Three years ago when a private university sophomore surnamed Wu was driving his scooter, a man surnamed Chang whose license had been revoked crashed into him, leaving him in vegetative state. The Taiwan High Court said that Wu, who was only 19 years old at the time, will have to face the agony of being taken care of by others because the accident has left him paralyzed for life. Last week the court ordered Chang to pay a compensation of NT$15.48 million (US$516,525) together with a consolation payment of NT$1.2 million to Wu’s parents for psychological distress, paying NT$17,880,000 in all. The case is eligible for appeal.
Wu’s father, a taxicab driver, said outside the High Court with sadness in his voice that he only has one child, and that since the accident happened his son has shown no sign of recovery. With tears in his eyes, he asked “What will his life be like in the future?”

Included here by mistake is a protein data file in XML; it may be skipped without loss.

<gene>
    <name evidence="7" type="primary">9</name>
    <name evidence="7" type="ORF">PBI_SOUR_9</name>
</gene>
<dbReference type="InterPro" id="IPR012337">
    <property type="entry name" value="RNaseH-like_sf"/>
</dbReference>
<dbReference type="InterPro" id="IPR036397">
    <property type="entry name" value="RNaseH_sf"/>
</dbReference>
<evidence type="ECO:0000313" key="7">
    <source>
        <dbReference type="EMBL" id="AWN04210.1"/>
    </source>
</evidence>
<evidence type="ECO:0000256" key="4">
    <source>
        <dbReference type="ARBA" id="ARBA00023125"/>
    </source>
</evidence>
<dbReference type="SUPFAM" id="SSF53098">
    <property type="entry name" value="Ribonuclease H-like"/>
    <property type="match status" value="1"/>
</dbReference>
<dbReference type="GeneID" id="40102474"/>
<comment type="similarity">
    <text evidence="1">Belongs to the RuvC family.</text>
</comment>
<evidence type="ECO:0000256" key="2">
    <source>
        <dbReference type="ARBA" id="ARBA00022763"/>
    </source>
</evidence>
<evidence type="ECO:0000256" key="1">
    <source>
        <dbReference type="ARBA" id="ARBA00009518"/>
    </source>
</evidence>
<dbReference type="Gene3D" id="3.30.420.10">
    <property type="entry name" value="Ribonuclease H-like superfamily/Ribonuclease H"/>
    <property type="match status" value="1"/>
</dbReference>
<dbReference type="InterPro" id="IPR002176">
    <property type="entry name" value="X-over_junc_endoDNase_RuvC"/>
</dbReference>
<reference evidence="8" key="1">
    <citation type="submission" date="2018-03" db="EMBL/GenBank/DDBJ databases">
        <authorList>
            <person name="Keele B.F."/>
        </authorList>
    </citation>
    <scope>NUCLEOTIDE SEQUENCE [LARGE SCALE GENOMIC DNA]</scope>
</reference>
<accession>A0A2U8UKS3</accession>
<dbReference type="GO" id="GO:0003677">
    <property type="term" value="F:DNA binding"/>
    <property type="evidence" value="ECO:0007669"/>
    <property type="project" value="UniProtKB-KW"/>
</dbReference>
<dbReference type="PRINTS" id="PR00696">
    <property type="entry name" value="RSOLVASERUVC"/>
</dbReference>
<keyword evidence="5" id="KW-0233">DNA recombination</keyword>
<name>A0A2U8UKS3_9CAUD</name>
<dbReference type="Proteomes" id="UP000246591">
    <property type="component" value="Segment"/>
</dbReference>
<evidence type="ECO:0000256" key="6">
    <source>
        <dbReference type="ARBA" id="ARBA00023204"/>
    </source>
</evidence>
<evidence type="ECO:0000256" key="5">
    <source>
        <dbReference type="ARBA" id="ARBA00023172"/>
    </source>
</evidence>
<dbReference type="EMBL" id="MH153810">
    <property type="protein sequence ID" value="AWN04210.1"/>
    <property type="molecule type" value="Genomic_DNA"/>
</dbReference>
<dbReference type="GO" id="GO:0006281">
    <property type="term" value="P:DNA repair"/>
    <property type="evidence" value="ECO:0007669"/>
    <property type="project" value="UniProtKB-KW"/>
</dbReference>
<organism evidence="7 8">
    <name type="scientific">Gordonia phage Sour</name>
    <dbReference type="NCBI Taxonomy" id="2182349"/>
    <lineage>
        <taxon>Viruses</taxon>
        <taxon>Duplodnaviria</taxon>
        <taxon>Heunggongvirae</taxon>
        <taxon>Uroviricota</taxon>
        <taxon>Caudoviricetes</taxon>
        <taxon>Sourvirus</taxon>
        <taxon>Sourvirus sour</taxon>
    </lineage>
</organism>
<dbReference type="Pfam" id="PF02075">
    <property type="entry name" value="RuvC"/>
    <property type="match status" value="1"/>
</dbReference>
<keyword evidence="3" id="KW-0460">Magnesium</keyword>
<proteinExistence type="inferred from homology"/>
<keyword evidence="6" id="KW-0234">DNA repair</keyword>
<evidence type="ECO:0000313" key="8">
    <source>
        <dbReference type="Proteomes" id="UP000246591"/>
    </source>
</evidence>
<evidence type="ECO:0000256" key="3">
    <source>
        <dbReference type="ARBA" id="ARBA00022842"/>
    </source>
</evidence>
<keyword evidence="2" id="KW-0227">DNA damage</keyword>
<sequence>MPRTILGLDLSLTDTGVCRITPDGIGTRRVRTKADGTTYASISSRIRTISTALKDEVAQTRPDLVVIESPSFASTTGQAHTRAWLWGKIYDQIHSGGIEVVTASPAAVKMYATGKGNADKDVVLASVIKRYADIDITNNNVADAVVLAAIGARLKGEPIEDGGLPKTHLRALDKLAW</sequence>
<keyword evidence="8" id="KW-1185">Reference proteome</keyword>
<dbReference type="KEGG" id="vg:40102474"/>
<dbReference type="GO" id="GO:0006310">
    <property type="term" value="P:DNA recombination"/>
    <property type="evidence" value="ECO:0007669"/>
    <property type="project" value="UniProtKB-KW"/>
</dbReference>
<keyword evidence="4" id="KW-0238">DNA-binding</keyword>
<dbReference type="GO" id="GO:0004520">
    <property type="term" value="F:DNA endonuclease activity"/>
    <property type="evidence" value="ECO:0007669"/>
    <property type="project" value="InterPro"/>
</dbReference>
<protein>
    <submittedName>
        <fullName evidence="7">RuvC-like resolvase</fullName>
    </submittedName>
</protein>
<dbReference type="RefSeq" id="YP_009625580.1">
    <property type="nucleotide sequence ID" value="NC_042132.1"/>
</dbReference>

Particularly interesting is how the collegiate bench calculated the loss that Wu incurred from not being able to work any longer. Using the average monthly salary of NT$22,000 for recent university graduates, they determined that he is eligible to more than NT$5.8 million in compensation for lost earnings, which when added with the consolation payment, nursing fees and medical costs, amounted to Chang being ordered last week to pay a total restitution of NT$15,480,000.
Wu’s parents represented their child in court and called for Chang and his mother, who is the actual owner of the vehicle that Chang was driving at the time of the accident, to both be made responsible for paying restitution, but Chang’s mother said that although the vehicle was purchased in her name, she has never had a driver’s license or driven the car. She was also allegedly unaware that her son had taken the car or that his license had been revoked.
The court ruled that Chang should be held accountable for paying compensation for damages caused by the accident and that Chang’s mother should not be held responsible.
(Liberty Times, Translated by Kyle Jeffcoat)